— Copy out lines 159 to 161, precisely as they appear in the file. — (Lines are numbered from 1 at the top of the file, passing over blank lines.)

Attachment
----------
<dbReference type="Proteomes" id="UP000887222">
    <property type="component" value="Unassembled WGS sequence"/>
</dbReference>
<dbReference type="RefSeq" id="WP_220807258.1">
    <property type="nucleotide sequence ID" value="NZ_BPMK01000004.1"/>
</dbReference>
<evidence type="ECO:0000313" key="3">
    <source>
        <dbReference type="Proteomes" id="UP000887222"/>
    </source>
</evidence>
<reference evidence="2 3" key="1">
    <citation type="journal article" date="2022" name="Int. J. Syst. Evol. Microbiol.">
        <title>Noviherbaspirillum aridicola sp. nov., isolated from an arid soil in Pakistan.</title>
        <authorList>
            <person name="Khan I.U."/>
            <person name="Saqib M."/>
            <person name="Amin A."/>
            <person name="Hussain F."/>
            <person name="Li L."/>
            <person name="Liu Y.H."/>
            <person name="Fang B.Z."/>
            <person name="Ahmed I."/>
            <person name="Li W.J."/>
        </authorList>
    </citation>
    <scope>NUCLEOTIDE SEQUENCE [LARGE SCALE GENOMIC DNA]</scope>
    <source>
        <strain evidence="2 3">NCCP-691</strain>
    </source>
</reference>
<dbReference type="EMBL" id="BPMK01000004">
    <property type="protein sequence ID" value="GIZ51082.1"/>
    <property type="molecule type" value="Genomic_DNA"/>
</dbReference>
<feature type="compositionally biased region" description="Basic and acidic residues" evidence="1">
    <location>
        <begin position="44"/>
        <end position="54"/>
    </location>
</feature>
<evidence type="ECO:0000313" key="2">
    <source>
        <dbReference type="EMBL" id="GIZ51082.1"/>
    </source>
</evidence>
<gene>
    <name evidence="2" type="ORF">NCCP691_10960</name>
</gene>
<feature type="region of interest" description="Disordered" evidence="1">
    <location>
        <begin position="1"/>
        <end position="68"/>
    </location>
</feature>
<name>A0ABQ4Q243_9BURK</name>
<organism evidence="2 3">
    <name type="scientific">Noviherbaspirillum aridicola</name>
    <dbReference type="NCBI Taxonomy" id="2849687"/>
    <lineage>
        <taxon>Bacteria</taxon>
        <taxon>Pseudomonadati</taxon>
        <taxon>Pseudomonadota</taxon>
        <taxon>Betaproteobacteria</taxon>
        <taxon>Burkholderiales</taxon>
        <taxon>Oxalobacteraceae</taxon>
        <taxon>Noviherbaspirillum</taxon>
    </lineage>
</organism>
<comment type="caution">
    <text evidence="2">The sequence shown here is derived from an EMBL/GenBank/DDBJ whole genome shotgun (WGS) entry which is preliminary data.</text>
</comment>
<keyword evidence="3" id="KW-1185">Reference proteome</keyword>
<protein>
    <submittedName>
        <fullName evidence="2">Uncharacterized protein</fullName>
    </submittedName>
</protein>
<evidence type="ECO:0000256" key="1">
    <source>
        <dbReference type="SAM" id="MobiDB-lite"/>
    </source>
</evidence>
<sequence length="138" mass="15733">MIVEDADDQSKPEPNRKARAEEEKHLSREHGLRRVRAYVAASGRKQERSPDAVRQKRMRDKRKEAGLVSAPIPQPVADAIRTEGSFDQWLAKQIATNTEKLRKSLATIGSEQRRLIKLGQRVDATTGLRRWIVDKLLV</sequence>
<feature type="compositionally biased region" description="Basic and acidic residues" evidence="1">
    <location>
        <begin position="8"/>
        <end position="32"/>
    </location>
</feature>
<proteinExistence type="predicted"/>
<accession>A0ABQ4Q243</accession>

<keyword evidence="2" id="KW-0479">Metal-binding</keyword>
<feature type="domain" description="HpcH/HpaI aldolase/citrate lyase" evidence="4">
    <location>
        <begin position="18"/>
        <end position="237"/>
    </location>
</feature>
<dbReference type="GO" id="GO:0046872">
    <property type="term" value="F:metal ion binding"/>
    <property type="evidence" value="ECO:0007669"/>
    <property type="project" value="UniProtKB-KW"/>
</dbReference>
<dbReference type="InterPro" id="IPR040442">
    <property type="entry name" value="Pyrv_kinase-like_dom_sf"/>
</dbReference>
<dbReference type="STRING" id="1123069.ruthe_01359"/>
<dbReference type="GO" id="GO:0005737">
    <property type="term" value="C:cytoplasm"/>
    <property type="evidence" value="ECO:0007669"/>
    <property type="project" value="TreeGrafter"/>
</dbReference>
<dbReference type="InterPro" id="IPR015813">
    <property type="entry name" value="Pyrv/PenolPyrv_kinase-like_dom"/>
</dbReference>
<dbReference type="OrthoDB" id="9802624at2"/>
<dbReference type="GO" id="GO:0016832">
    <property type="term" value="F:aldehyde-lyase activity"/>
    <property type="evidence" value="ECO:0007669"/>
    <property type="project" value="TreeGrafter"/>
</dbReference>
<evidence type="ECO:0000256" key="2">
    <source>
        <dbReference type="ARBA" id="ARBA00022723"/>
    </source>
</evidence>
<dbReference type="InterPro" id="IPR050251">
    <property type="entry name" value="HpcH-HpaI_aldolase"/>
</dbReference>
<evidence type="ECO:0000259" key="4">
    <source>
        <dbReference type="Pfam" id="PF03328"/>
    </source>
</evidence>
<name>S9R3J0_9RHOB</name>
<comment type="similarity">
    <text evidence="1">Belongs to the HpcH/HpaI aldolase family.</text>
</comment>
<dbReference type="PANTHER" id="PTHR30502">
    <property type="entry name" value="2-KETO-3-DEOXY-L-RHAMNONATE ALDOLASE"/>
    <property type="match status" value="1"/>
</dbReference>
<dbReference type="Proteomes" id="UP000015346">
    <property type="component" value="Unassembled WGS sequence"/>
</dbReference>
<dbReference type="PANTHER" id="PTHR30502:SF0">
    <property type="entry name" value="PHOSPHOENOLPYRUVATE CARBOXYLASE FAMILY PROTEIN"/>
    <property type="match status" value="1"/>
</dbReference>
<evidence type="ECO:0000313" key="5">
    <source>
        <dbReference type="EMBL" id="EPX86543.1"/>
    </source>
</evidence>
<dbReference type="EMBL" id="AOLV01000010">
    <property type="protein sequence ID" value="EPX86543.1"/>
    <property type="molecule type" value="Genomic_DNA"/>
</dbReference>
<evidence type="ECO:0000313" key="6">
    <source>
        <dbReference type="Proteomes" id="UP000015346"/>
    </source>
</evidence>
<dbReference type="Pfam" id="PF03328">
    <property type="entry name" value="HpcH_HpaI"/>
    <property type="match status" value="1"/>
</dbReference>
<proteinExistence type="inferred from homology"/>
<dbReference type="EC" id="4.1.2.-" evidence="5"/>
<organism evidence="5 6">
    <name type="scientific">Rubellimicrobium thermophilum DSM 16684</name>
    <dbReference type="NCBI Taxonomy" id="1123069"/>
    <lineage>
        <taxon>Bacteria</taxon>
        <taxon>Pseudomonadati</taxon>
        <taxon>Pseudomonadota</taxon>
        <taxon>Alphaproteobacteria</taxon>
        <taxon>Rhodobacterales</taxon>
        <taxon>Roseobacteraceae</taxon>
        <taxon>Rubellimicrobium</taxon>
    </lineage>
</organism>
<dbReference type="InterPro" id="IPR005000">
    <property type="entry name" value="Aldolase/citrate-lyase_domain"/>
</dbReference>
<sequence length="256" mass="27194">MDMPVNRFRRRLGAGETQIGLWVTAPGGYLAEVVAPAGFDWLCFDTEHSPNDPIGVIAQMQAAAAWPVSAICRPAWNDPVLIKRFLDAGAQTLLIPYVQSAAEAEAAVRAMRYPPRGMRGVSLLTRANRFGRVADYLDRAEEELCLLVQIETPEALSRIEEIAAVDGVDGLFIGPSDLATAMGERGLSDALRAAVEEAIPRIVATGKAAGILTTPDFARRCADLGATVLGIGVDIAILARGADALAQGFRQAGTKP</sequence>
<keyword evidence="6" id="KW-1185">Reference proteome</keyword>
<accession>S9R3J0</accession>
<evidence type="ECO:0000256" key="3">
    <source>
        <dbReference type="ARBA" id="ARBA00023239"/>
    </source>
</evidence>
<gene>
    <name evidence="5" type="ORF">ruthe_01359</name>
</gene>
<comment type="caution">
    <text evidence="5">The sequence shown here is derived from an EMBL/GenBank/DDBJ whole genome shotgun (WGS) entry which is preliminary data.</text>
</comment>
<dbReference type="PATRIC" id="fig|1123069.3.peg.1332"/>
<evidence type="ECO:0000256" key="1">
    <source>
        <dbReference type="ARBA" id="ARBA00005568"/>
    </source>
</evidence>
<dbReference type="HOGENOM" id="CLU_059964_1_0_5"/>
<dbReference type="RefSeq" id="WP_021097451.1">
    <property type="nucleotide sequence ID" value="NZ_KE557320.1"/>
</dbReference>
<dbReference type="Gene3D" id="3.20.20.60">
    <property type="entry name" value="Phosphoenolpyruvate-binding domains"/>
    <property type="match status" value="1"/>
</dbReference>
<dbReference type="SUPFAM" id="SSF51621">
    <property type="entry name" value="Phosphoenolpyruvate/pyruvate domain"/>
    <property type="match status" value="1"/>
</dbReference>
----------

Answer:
</dbReference>
<evidence type="ECO:0000313" key="6">
    <source>